The Islamic State’s ability to launch terror strikes remains a “formidable” threat despite military successes against the militant group in Iraq and Syria, CIA Director John Brennan said Thursday.
As the extremist group has lost territory in Iraq and Syria it has redoubled its efforts to encourage so-called lone wolf attacks or infiltrate operatives to strike targets outside the region, he said.
“Despite all our progress against ISIL on the battlefield and in the financial realm, our efforts have not reduced the group’s terrorism capability and global reach,” Brennan told the Senate Intelligence Committee, using an acronym for the Islamic State. “The resources needed for terrorism are very modest, and the group would have to suffer even heavier losses of territory, manpower and money for its terrorist capacity to decline significantly,” he said.
Intelligence and law enforcement officials believe Omar Mateen, the gunman who killed 49 people Sunday in an Orlando gay nightclub was a lone wolf. The assailants are inspired by extremism and are difficult to identify before they attack.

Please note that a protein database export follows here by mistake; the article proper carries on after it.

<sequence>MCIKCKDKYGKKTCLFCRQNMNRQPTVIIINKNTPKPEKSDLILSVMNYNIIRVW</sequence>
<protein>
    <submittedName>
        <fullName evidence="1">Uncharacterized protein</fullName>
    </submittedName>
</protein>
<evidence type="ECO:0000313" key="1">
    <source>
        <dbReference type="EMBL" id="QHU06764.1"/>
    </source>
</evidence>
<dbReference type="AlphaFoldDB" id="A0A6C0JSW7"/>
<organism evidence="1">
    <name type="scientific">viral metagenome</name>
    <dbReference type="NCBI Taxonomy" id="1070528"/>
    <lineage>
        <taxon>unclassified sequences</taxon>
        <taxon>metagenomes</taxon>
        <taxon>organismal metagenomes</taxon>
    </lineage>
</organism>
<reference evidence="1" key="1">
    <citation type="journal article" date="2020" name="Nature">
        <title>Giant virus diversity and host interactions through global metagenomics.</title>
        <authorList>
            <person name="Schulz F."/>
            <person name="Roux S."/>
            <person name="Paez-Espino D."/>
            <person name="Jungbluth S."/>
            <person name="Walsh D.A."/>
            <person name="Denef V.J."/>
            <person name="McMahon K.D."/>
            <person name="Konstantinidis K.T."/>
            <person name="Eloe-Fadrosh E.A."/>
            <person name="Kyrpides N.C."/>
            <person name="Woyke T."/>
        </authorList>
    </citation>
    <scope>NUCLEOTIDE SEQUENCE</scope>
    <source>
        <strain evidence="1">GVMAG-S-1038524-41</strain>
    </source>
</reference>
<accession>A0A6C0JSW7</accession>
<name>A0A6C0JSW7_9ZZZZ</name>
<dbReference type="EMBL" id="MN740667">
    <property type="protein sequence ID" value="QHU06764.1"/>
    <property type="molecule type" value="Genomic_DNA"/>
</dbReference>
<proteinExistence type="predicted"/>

“We have not been able to uncover a direct link between that individual Mateen and a foreign terrorist organization but that inspiration can lead someone to embark on this path of destruction,” Brennan said.
Mateen claimed allegiance to the Islamic State as he carried out the attack, the worst mass shooting in U.S. history.
The Islamic State’s massive propaganda operation has been successful in encouraging attacks throughout the world and in pushing the militants out of territory has not reduced their ability to recruit on the Internet. The group will also probably increase efforts to send operatives outside the region to launch attacks, Brennan said.
“The group is probably exploring a variety of means for infiltrating operatives into the West, including refugee flows, smuggling routes and legitimate methods of travel,” he said.
The Pentagon has also acknowledged the militants are resorting more to terrorism as a means of remaining relevant as they suffer battlefield losses. The U.S.-led coalition has launched thousands of airstrikes against the militants and is supporting Iraq’s security forces and a coalition of fighters in Syria who have pledged to attack the Islamic State.
The Islamic State has been expelled from about 45% of the territory it once controlled in Iraq. Militants have been pushed from about 20% of the territory in Syria.
Coalition airstrikes have reduced the Islamic State’s oil revenues by as much as 50% and destroyed about $500 million in cash, the Pentagon said.
But Brennan said the militant organization is adapting to the battlefield setbacks.
“ISIL is adapting to the coalition’s efforts, and it continues to generate at least tens of millions of dollars in revenue per month, primarily from taxation and from crude oil sales,” he said.